John Francis is a really motivated learner and educator. He walked the world for 17 years silently. Yes, without speaking. And today he is most definitely talking about it. What he says contains a lot of messages—there’s certainly one in there for you. [I heard him speak at the Digital Earth Symposium, held at the University of California, Berkeley, in 2007.]
In 1971 he witnessed two tankers colliding, creating an oil spill in San Francisco Bay, and decided to give up riding in motorized vehicles. He began walking everywhere he went. “I thought that if I started walking, everyone would follow.” So on his 27th birthday, he decided he would stop speaking for just one day “to give it a rest.” “I have to tell you it was a very moving experience…for the very first time I began listening.” He realized that (as a regular speaking human) he listened to only the first few words or sentences when someone was talking, and then “my mind would race ahead” thinking about what “I was going to say in response.” He decided to do this for another day, and another day, and this stretched to a year, and then lasted 17 years. [Continue reading and you can also view the TED talk given by John Francis in 2008…]
During that time, John walked and played the banjo, and wrote in his journal. “I walked up to Ashton, Oregon, where they were offering an environmental studies degree” and enrolled. After two years he graduated with a Bachelor’s degree. Then walked east through Washington, Idaho, and Montana… and he enrolled in the University of Montana (after 2 years of walking)… he registered for one credit, got a key to an office, went to classes, couldn’t afford tuition, but the professors “saved the grades” for later on when he could afford to register and pay.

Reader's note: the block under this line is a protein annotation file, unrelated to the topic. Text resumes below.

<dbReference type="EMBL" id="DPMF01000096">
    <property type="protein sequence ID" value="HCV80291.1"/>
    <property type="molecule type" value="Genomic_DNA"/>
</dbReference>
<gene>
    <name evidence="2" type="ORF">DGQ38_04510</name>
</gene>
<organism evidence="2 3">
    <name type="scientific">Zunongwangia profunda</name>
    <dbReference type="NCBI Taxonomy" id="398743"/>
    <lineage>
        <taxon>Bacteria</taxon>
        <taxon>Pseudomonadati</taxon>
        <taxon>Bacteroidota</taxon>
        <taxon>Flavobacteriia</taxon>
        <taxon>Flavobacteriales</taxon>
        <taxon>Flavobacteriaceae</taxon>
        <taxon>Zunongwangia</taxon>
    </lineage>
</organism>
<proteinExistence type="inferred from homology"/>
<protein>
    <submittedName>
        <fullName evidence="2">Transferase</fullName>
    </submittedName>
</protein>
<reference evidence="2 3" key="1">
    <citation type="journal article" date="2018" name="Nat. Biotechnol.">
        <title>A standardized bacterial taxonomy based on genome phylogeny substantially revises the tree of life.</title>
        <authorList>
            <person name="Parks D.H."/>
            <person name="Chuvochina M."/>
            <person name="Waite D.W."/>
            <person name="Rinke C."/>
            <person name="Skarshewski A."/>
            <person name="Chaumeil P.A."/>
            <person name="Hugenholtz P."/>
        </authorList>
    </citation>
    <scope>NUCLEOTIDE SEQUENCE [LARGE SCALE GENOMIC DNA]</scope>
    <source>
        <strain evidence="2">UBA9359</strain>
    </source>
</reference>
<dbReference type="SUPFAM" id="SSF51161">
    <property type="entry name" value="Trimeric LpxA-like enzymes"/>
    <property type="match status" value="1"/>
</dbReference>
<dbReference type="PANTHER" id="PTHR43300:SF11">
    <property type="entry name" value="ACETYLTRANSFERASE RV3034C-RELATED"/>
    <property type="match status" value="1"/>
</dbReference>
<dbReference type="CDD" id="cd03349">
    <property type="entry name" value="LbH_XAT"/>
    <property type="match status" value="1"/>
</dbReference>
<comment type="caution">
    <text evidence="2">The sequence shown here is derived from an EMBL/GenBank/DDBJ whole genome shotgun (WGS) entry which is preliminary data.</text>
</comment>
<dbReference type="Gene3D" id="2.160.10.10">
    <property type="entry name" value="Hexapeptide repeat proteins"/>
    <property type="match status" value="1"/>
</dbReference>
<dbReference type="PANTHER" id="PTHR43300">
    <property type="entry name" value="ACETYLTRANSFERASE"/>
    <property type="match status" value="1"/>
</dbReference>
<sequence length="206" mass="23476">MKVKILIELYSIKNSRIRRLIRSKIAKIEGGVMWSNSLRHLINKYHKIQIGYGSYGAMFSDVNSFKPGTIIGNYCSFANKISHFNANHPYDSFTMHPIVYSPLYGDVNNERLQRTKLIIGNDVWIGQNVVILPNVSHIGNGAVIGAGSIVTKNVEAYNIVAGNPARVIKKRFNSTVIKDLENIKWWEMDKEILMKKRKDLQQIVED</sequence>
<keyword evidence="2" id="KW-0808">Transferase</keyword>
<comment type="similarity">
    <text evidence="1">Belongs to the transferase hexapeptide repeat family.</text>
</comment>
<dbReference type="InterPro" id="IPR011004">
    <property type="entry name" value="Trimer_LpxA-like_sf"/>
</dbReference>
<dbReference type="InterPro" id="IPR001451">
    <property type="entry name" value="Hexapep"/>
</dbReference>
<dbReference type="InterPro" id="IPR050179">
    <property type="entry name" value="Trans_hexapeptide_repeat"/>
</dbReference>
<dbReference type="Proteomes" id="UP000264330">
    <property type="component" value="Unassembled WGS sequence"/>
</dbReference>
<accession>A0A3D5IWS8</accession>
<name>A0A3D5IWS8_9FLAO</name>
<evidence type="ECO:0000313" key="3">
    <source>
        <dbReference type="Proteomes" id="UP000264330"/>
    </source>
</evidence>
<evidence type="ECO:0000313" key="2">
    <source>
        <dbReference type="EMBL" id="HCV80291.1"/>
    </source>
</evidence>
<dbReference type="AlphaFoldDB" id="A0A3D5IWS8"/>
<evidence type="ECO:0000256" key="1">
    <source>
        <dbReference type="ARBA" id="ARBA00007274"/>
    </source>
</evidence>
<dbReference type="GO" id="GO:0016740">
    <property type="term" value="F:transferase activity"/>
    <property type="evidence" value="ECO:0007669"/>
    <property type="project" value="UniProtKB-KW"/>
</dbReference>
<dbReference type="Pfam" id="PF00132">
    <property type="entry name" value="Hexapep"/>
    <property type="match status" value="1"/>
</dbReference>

In the process, he taught courses as well, and “If you weren’t learning, then you weren’t teaching.”
At the University of Wisconsin he wrote about oil spills. Two years later the Exxon Valdez “happened.” And he was the only expert writing about oil spills. John earned a PhD.
“On Earth Day 1990, I began to speak” (again).
“Not speaking […] taught me about listening.”